• "Lord, Make Me Not Oblivious," Anne Richards & Iraj Omidvar, Muslims in American Popular Culture, Praeger, Nov. 2013, pp. 425–441.
  • "Purple Ihram and the Feminine Beatitudes of Hajj," New Geographies, Issue 3, 2011, pp 114–121.
  • "The Caul of Inshallah," Bill Henderson, ed., 2011 Pushcart Prize XXXV: Best of the Small Presses. Pushcart Prize Fellowships, 2011, pp. 458–461.


  • Western Representations of the Muslim Woman: From Termagant to Odalisque 1999 U of Texas Press
  • "Writing on Muslim Gender Issues in the West Today: Slipping Past the Pity Committee," in Rabab Abdal Hadi, et al, ed., Arab and Arab American Feminisms: Gender, Violence, and Belonging, Syracuse University Press, 2011.
  • "From Her Royal Body the Robe Was Removed: The Blessings of the Veil and the Trauma of Forced Unveiling in the Middle East," Jennifer Heath, ed., The Veil:Its History, Lore, and Politics, Berkeley: U California Press, April 2008.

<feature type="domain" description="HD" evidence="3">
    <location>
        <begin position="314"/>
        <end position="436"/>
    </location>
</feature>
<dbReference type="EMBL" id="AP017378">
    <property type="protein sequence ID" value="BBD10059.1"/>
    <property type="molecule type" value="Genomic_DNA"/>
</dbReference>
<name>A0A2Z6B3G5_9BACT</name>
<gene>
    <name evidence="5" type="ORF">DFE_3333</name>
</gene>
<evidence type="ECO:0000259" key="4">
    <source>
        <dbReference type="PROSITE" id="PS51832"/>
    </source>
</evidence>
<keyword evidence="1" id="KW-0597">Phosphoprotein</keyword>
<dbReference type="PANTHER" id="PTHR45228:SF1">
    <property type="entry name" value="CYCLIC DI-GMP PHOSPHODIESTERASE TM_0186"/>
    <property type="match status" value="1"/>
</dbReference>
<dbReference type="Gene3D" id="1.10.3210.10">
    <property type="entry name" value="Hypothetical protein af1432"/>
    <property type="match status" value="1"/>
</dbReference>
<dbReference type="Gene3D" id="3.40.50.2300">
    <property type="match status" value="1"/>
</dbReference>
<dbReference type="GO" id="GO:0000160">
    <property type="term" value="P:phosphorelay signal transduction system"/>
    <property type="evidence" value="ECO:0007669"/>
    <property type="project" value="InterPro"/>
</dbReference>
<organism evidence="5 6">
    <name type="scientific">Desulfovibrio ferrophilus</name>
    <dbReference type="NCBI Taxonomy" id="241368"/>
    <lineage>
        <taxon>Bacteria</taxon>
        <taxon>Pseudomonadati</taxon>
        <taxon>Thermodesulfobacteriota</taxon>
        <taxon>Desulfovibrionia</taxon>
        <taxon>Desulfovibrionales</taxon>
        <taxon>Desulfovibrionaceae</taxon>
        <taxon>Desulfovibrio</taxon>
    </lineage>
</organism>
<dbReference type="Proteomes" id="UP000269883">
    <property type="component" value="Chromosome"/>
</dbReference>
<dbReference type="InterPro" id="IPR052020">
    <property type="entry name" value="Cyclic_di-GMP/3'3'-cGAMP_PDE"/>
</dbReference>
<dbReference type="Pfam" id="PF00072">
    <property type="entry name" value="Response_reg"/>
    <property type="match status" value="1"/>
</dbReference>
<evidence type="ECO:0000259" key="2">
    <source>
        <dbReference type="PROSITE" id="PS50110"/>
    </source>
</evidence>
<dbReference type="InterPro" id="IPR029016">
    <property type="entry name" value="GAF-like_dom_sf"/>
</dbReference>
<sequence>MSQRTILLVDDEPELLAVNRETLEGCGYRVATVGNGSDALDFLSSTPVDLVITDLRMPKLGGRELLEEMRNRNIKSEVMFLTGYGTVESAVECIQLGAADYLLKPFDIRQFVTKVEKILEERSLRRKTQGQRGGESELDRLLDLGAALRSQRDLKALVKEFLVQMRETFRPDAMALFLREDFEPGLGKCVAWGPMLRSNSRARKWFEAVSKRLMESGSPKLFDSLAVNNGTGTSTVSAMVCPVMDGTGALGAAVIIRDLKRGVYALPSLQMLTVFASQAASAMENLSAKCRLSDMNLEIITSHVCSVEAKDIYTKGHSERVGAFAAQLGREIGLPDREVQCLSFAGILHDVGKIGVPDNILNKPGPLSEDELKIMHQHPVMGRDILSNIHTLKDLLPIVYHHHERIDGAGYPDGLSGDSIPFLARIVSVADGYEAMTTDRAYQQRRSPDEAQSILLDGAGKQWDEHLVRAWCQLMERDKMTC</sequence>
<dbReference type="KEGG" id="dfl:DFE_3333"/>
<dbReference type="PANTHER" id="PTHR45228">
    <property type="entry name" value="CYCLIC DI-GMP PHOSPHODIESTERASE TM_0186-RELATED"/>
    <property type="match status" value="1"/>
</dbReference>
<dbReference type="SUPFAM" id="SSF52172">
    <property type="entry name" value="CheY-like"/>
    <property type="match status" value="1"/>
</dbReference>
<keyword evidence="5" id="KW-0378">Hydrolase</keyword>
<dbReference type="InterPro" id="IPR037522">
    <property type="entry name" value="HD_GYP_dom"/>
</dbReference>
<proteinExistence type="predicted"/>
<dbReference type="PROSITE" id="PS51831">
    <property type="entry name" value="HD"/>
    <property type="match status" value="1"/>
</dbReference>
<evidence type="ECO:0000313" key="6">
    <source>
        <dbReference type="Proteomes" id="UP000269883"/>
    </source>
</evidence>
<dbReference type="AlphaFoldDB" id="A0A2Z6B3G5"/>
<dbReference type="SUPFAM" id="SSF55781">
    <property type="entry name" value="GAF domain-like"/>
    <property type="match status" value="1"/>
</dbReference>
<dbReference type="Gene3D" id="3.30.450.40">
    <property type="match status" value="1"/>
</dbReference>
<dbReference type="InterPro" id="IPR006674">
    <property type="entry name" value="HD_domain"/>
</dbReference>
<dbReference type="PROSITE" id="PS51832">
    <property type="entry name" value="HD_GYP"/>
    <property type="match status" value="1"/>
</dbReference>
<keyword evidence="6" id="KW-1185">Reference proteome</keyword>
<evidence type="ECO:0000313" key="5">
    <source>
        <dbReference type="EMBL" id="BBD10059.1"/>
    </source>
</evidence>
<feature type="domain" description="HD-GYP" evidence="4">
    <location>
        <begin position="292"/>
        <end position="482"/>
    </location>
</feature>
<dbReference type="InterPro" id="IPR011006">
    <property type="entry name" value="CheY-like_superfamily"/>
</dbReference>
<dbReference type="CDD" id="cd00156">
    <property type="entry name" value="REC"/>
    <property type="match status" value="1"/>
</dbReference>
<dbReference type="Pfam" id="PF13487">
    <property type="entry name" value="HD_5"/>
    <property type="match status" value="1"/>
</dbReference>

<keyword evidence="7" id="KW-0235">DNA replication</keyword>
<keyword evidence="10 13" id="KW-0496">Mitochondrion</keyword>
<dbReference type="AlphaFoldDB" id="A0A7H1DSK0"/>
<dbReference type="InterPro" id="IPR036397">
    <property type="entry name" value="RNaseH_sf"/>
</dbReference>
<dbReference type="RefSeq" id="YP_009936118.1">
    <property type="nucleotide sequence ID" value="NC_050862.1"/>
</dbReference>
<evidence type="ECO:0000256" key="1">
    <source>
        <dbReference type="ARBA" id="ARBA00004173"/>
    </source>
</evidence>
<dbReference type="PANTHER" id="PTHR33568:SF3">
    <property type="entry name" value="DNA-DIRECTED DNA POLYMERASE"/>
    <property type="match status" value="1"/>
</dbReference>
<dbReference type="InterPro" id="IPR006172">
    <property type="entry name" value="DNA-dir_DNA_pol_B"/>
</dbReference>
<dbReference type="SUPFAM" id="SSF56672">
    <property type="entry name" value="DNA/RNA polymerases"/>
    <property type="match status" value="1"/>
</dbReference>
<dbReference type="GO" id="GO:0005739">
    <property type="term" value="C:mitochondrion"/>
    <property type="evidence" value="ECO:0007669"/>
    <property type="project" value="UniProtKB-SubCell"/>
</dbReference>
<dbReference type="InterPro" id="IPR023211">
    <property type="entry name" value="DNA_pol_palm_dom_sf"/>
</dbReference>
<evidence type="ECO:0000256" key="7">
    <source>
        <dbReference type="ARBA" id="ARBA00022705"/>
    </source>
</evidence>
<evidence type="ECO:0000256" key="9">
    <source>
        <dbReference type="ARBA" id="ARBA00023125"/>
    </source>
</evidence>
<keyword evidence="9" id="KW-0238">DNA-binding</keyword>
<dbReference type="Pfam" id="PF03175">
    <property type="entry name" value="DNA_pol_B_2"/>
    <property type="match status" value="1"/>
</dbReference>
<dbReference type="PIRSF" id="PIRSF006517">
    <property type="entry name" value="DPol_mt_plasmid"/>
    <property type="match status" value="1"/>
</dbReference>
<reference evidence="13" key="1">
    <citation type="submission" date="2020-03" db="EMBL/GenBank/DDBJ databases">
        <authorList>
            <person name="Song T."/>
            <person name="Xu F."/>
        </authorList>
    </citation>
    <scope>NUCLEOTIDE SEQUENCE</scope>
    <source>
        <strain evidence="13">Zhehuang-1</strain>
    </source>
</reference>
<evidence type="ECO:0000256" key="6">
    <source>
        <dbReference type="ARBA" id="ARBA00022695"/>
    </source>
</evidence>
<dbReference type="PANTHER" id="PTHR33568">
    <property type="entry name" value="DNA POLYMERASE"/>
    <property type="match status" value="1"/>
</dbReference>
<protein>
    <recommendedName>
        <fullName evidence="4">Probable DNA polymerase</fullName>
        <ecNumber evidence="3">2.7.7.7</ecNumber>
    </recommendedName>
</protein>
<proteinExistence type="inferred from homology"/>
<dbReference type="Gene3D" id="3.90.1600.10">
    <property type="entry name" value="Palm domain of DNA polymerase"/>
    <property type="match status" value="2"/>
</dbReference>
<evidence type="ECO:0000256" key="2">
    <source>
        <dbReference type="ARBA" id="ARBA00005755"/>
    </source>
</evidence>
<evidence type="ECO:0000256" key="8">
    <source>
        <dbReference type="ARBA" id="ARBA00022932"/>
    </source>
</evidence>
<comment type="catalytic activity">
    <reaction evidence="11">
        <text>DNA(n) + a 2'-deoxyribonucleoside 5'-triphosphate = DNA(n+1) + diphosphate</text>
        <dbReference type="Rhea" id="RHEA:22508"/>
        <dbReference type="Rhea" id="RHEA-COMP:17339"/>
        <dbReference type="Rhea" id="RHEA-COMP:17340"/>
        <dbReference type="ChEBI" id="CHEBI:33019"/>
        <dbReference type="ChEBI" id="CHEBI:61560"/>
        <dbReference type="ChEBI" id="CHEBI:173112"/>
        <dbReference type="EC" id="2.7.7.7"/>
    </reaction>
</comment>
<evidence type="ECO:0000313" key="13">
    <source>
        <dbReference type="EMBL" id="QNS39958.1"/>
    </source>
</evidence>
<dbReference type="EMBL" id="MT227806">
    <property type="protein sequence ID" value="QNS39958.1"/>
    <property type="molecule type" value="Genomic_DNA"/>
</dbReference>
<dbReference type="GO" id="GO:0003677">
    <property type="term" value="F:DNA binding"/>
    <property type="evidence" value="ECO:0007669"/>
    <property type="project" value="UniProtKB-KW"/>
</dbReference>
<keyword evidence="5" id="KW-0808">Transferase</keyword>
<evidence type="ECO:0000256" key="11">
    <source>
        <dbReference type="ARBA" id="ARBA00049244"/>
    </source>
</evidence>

• "The Silences of Contemporary Syrian Literature" World Literature Today, Spring 2001.
  • "Politics and Erotics in Nizar Kabbani's Poetry: From the Sultan's Wife to the Lady Friend" World Literature Today, Winter 2000.
  • "Packaging Huda: Sha'rawi's Memoirs in the US Reading Environment" in Amal Amireh & Lisa Suhair Majaj, ed., Going Global: The Transitional Reception of Third World Women Writers, Garland, 2000.
  • "Braiding the Stories: Women's Eloquence in the Early Islamic Era" in Gisela Webb, ed., Windows of Faith: Muslim Women's Scholarship and Activism, Syracuse University Press, 2000.

Critical studies on Kahf's work[edit]